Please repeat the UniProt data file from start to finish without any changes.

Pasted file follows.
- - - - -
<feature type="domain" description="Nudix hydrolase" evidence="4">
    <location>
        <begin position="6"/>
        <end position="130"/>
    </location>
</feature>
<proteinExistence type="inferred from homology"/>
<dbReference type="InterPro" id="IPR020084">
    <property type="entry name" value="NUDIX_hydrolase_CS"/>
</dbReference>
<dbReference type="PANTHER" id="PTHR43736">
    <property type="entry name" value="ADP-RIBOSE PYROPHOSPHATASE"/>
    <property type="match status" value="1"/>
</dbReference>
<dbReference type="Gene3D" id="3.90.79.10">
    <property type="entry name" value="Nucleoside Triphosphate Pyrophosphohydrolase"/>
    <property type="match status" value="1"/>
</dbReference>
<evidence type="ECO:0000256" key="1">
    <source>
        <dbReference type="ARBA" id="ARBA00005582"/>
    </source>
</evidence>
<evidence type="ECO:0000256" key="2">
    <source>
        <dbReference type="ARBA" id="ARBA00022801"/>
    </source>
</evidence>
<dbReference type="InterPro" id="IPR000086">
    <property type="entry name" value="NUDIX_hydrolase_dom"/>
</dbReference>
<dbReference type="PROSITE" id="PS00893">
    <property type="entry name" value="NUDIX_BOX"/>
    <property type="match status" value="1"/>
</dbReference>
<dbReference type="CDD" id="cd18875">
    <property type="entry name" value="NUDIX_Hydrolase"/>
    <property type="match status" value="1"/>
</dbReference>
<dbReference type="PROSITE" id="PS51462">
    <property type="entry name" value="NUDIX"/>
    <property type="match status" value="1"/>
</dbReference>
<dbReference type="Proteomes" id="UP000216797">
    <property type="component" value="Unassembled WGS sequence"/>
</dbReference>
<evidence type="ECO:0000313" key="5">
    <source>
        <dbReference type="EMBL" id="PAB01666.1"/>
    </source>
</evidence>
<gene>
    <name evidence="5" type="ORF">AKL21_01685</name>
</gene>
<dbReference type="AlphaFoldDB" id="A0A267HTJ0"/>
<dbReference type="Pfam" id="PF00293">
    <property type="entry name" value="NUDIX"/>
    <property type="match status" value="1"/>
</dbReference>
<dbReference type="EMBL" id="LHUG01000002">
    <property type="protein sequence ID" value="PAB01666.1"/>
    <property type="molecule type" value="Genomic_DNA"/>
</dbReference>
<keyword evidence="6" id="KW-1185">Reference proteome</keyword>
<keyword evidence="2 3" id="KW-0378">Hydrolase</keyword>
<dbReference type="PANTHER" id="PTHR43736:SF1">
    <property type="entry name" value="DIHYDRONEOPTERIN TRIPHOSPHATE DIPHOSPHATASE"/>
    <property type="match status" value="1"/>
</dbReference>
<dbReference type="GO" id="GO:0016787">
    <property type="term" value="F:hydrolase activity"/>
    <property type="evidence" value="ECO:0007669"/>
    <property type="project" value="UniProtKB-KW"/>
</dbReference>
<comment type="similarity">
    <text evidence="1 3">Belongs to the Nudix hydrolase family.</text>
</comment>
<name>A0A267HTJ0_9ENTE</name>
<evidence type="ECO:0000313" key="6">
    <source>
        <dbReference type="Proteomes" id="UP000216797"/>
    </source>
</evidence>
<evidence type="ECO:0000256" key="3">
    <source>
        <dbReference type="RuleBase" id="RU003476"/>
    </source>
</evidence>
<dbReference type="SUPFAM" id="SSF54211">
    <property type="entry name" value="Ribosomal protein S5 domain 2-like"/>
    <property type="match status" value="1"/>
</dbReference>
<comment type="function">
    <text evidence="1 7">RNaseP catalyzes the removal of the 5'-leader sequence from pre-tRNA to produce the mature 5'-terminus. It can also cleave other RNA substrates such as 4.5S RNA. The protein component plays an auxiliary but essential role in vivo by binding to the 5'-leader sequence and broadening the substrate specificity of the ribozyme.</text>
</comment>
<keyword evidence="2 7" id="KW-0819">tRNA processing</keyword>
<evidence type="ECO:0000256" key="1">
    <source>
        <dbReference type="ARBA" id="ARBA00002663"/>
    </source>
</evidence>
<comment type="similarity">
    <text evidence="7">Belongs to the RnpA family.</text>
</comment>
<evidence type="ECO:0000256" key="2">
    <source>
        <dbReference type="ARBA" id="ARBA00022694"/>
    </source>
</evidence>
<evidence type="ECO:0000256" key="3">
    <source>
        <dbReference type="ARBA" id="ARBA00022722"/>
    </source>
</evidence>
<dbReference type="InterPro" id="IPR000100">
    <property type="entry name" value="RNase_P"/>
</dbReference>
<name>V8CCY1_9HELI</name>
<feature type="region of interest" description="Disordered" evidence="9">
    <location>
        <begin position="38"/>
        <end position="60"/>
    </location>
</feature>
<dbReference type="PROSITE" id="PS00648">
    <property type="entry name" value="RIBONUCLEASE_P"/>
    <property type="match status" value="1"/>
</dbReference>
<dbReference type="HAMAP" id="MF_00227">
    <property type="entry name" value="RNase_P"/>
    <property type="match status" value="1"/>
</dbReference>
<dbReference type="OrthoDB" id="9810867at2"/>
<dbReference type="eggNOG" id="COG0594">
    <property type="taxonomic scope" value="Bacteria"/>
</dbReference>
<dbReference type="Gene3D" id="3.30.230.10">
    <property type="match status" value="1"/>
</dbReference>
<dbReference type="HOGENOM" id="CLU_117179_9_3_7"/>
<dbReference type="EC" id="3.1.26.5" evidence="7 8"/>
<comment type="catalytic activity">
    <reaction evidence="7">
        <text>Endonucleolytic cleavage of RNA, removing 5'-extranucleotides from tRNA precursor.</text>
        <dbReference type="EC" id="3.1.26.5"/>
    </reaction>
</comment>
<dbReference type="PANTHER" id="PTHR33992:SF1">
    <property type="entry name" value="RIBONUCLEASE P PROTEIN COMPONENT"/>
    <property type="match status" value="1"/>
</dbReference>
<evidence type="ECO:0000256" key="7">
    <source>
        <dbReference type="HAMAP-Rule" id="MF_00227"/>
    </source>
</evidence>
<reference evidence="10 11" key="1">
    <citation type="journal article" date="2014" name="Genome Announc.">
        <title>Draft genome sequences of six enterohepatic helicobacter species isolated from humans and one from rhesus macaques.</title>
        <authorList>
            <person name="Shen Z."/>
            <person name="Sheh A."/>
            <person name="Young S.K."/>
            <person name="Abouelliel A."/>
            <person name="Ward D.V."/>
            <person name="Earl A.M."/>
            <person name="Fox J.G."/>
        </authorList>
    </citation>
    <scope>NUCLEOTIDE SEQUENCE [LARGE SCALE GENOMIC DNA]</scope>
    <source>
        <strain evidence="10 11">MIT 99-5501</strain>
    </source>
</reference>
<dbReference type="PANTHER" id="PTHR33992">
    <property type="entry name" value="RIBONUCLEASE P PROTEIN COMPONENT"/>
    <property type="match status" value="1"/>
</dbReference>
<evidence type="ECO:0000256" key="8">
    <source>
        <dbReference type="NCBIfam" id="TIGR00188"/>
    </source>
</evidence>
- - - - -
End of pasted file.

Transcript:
<feature type="domain" description="Nudix hydrolase" evidence="4">
    <location>
        <begin position="6"/>
        <end position="130"/>
    </location>
</feature>
<proteinExistence type="inferred from homology"/>
<dbReference type="InterPro" id="IPR020084">
    <property type="entry name" value="NUDIX_hydrolase_CS"/>
</dbReference>
<dbReference type="PANTHER" id="PTHR43736">
    <property type="entry name" value="ADP-RIBOSE PYROPHOSPHATASE"/>
    <property type="match status" value="1"/>
</dbReference>
<dbReference type="Gene3D" id="3.90.79.10">
    <property type="entry name" value="Nucleoside Triphosphate Pyrophosphohydrolase"/>
    <property type="match status" value="1"/>
</dbReference>
<evidence type="ECO:0000256" key="1">
    <source>
        <dbReference type="ARBA" id="ARBA00005582"/>
    </source>
</evidence>
<evidence type="ECO:0000256" key="2">
    <source>
        <dbReference type="ARBA" id="ARBA00022801"/>
    </source>
</evidence>
<dbReference type="InterPro" id="IPR000086">
    <property type="entry name" value="NUDIX_hydrolase_dom"/>
</dbReference>
<dbReference type="PROSITE" id="PS00893">
    <property type="entry name" value="NUDIX_BOX"/>
    <property type="match status" value="1"/>
</dbReference>
<dbReference type="CDD" id="cd18875">
    <property type="entry name" value="NUDIX_Hydrolase"/>
    <property type="match status" value="1"/>
</dbReference>
<dbReference type="PROSITE" id="PS51462">
    <property type="entry name" value="NUDIX"/>
    <property type="match status" value="1"/>
</dbReference>
<dbReference type="Proteomes" id="UP000216797">
    <property type="component" value="Unassembled WGS sequence"/>
</dbReference>
<evidence type="ECO:0000313" key="5">
    <source>
        <dbReference type="EMBL" id="PAB01666.1"/>
    </source>
</evidence>
<gene>
    <name evidence="5" type="ORF">AKL21_01685</name>
</gene>
<dbReference type="AlphaFoldDB" id="A0A267HTJ0"/>
<dbReference type="Pfam" id="PF00293">
    <property type="entry name" value="NUDIX"/>
    <property type="match status" value="1"/>
</dbReference>
<dbReference type="EMBL" id="LHUG01000002">
    <property type="protein sequence ID" value="PAB01666.1"/>
    <property type="molecule type" value="Genomic_DNA"/>
</dbReference>
<keyword evidence="6" id="KW-1185">Reference proteome</keyword>
<keyword evidence="2 3" id="KW-0378">Hydrolase</keyword>
<dbReference type="PANTHER" id="PTHR43736:SF1">
    <property type="entry name" value="DIHYDRONEOPTERIN TRIPHOSPHATE DIPHOSPHATASE"/>
    <property type="match status" value="1"/>
</dbReference>
<dbReference type="GO" id="GO:0016787">
    <property type="term" value="F:hydrolase activity"/>
    <property type="evidence" value="ECO:0007669"/>
    <property type="project" value="UniProtKB-KW"/>
</dbReference>
<comment type="similarity">
    <text evidence="1 3">Belongs to the Nudix hydrolase family.</text>
</comment>
<name>A0A267HTJ0_9ENTE</name>
<evidence type="ECO:0000313" key="6">
    <source>
        <dbReference type="Proteomes" id="UP000216797"/>
    </source>
</evidence>
<evidence type="ECO:0000256" key="3">
    <source>
        <dbReference type="RuleBase" id="RU003476"/>
    </source>
</evidence>
<dbReference type="SUPFAM" id="SSF54211">
    <property type="entry name" value="Ribosomal protein S5 domain 2-like"/>
    <property type="match status" value="1"/>
</dbReference>
<comment type="function">
    <text evidence="1 7">RNaseP catalyzes the removal of the 5'-leader sequence from pre-tRNA to produce the mature 5'-terminus. It can also cleave other RNA substrates such as 4.5S RNA. The protein component plays an auxiliary but essential role in vivo by binding to the 5'-leader sequence and broadening the substrate specificity of the ribozyme.</text>
</comment>
<keyword evidence="2 7" id="KW-0819">tRNA processing</keyword>
<evidence type="ECO:0000256" key="1">
    <source>
        <dbReference type="ARBA" id="ARBA00002663"/>
    </source>
</evidence>
<comment type="similarity">
    <text evidence="7">Belongs to the RnpA family.</text>
</comment>
<evidence type="ECO:0000256" key="2">
    <source>
        <dbReference type="ARBA" id="ARBA00022694"/>
    </source>
</evidence>
<evidence type="ECO:0000256" key="3">
    <source>
        <dbReference type="ARBA" id="ARBA00022722"/>
    </source>
</evidence>
<dbReference type="InterPro" id="IPR000100">
    <property type="entry name" value="RNase_P"/>
</dbReference>
<name>V8CCY1_9HELI</name>
<feature type="region of interest" description="Disordered" evidence="9">
    <location>
        <begin position="38"/>
        <end position="60"/>
    </location>
</feature>
<dbReference type="PROSITE" id="PS00648">
    <property type="entry name" value="RIBONUCLEASE_P"/>
    <property type="match status" value="1"/>
</dbReference>
<dbReference type="HAMAP" id="MF_00227">
    <property type="entry name" value="RNase_P"/>
    <property type="match status" value="1"/>
</dbReference>
<dbReference type="OrthoDB" id="9810867at2"/>
<dbReference type="eggNOG" id="COG0594">
    <property type="taxonomic scope" value="Bacteria"/>
</dbReference>
<dbReference type="Gene3D" id="3.30.230.10">
    <property type="match status" value="1"/>
</dbReference>
<dbReference type="HOGENOM" id="CLU_117179_9_3_7"/>
<dbReference type="EC" id="3.1.26.5" evidence="7 8"/>
<comment type="catalytic activity">
    <reaction evidence="7">
        <text>Endonucleolytic cleavage of RNA, removing 5'-extranucleotides from tRNA precursor.</text>
        <dbReference type="EC" id="3.1.26.5"/>
    </reaction>
</comment>
<dbReference type="PANTHER" id="PTHR33992:SF1">
    <property type="entry name" value="RIBONUCLEASE P PROTEIN COMPONENT"/>
    <property type="match status" value="1"/>
</dbReference>
<evidence type="ECO:0000256" key="7">
    <source>
        <dbReference type="HAMAP-Rule" id="MF_00227"/>
    </source>
</evidence>
<reference evidence="10 11" key="1">
    <citation type="journal article" date="2014" name="Genome Announc.">
        <title>Draft genome sequences of six enterohepatic helicobacter species isolated from humans and one from rhesus macaques.</title>
        <authorList>
            <person name="Shen Z."/>
            <person name="Sheh A."/>
            <person name="Young S.K."/>
            <person name="Abouelliel A."/>
            <person name="Ward D.V."/>
            <person name="Earl A.M."/>
            <person name="Fox J.G."/>
        </authorList>
    </citation>
    <scope>NUCLEOTIDE SEQUENCE [LARGE SCALE GENOMIC DNA]</scope>
    <source>
        <strain evidence="10 11">MIT 99-5501</strain>
    </source>
</reference>
<dbReference type="PANTHER" id="PTHR33992">
    <property type="entry name" value="RIBONUCLEASE P PROTEIN COMPONENT"/>
    <property type="match status" value="1"/>
</dbReference>
<evidence type="ECO:0000256" key="8">
    <source>
        <dbReference type="NCBIfam" id="TIGR00188"/>
    </source>
</evidence>